Plans to expand the cargo facility at its current location could cause more problems than they solve, warns George Town Central legislator Kenneth Bryan.
Bryan is one of a number of opposition politicians who oppose cargo and cruise being rolled into one project.
Others like North Side legislator Ezzard Miller have argued that the cargo development should be left out of the referendum question.
But Bryan says his concerns are more fundamental.
He said no business case study had been done to show what scale of cargo port increase was required. And he believes that if Cayman continues to grow, the increases planned by government in this development may not be enough.
“My biggest issue is that they have indicated that they won’t be moving the cargo facility from its current location,” Bryan said.
“If the population grows to 100,000 they are going to have to keep expanding it and that will change the entire environment of the waterfront.
“I don’t see how developing an industrial port fits with the revitalisation of George Town.”
He acknowledged that relocating cargo operations would likely mean a new port and new environmental concerns elsewhere.
But he said he did not support the continued expansion of cargo at the current site and warned there may not even be enough space to accommodate future expansion.
If Cayman continues to grow, he warned, government may need to look for a new cargo site elsewhere anyway.
He said there had been no business case study done to examine Cayman’s future cargo needs and no assessment of other potential options for expansion.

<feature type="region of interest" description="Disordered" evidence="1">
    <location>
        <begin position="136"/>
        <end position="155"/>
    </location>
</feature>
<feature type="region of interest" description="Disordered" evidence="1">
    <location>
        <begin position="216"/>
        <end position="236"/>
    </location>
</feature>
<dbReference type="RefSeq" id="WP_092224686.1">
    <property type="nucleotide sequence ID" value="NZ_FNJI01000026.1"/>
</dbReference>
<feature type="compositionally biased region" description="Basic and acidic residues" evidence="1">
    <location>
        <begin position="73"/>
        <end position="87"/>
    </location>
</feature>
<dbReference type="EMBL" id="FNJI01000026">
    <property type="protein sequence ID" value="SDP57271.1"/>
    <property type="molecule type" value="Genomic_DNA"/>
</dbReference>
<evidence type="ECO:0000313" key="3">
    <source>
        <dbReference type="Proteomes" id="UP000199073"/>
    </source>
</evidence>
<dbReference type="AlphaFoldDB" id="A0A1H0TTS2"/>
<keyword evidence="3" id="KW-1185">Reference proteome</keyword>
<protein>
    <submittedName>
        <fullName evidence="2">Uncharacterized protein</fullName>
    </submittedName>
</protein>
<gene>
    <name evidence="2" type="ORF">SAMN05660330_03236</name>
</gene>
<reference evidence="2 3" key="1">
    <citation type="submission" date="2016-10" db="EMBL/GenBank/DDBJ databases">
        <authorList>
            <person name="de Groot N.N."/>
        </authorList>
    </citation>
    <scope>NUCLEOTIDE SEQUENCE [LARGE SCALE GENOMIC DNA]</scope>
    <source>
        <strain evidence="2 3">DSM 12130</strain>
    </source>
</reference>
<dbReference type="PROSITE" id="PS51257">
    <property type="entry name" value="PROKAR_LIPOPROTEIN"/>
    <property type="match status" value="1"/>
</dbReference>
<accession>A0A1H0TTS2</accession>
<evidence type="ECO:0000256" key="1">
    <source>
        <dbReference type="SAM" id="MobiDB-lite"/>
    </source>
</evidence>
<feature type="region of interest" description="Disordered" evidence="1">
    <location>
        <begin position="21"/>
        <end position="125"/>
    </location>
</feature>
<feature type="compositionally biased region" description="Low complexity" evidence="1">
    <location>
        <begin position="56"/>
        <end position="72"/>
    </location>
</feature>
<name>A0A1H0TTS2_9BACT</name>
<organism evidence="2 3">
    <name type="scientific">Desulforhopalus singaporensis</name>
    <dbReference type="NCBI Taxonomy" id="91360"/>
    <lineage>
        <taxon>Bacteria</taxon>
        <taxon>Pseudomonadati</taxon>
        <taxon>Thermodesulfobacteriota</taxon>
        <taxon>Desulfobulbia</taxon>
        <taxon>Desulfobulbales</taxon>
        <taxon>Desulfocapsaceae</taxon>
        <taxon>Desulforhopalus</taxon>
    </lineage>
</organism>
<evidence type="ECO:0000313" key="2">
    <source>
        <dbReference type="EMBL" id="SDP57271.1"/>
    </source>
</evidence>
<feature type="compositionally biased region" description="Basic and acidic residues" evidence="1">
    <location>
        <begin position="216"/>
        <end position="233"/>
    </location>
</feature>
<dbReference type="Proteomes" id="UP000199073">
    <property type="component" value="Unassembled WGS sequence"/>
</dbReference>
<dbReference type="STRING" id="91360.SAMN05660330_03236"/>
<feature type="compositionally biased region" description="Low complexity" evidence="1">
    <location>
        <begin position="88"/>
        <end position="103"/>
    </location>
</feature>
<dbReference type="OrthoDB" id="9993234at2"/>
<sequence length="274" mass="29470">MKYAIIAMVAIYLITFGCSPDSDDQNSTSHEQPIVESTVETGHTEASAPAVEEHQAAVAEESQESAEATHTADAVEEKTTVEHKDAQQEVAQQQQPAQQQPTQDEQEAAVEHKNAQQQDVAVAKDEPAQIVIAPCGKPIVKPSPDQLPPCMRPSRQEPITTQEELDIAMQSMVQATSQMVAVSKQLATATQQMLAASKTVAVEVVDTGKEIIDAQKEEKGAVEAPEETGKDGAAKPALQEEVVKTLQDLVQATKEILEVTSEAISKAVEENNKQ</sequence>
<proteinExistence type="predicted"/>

“There has not been enough studies or research done to determine that cargo should be part of this project. It has just been thrown in there without the analysis that was done for the cruise project,” Bryan said.
Original business case
Cargo was not part of the project when the original Outline Business Case was developed. The document discussed cargo mainly in relation to its impact on the cruise facility.
The ‘preferred option’ outlined in the business case was for two cruise piers and a possible future relocation of cargo operations.
The consultants noted that the cruise facility should not eat into the existing cargo space. Their report does not preclude expanding cargo at the current location but it does not recommend it specifically.
The option outlined at that time suggested the cruise development should be built so as to allow the possibility for cargo operations to be moved in the future. It noted that this may not be financially feasible and suggested a study.
The business case stated, “Determining the timing, location and potential cost as well as the financial feasibility of relocating the cargo operations is not part of the [Outline Business Case] scope and would require an in-depth review and potential restructuring of the cargo operations and forecasts of future cargo volumes.”
The report added, “Given the importance of the cargo operations for the economic and social wellbeing of Caymanians and the foreseeable lack of space at the current George Town site for cohabiting cruise and cargo operations over the long term, we believe it would be prudent for government to undertake long-term planning for the relocation of the cargo operations.”